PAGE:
Elizabethan London provides the backdrop for Death by Shakespeare, as Kathryn Harkup turns her discerning scientific eye to the Bard and the varied and creative ways his characters die. Was death by snakebite as serene as Shakespeare makes out? Could lack of sleep have killed Lady Macbeth? Can you really murder someone by pouring poison in their ear? Harkup investigates what actual events may have inspired Shakespeare, what the accepted scientific knowledge of the time was, and how Elizabethan audiences would have responded to these death scenes. Death by Shakespeare will tell you all this and more in a rollercoaster of Elizabethan carnage, poison, swordplay and bloodshed, with an occasional death by bear-mauling for good measure. The science behind the gruesome ends the bard envisaged for his characters is from the author of the bestselling A Is For Arsenic.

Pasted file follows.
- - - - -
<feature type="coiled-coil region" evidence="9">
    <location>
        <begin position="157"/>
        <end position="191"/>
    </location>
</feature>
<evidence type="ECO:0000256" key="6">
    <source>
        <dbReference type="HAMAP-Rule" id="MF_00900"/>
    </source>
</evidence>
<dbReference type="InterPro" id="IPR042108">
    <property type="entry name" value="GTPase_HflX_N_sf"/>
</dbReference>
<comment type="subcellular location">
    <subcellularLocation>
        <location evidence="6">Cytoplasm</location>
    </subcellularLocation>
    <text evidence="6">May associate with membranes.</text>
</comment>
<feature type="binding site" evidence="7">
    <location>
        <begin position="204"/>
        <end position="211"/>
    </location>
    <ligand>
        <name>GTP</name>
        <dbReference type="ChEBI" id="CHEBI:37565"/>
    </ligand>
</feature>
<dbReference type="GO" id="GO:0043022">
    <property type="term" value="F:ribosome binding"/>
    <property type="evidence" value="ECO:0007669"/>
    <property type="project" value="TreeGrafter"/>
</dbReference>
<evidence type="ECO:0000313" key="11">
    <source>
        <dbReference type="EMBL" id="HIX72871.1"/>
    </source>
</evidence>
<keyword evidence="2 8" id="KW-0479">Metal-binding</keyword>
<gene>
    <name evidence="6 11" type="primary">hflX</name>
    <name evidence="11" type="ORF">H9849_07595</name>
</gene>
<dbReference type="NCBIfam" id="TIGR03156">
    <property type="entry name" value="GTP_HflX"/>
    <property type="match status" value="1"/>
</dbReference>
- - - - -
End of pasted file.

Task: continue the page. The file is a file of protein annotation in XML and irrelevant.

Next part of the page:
This double-sided 3m / 10 foot tape measure (metric on one side, imperial on the other) is filled with fascinating facts about lengths. For example, 34cm is the height of an Oscar; 9¾ inches is the length of a meerkat tail. Find out whether the...
We wouldn’t normally want to label people, but this t-shirt features a pretty accurate summary of the ingredients of a human being. Wear your gold content with pride. And your magnesium, and molybdenum, manganese and mercury content too. Also available in other styles and shapes. 100%...
Although made from plastic, these pens are eerily bone-like. Choose from Tibia, Spine, Phalanx and Femur. Each pen measures between 15 and 16.5cm long.Black ink.Includes small lid
A vintage scientific illustration features on this gorgeous sheet of wrapping paper. Printed on Cavallini's signature Italian archival paper, this gorgeous gift wrap is good enough to be hung on the wall, or used in a variety of crafts. To transform this image into a vintage...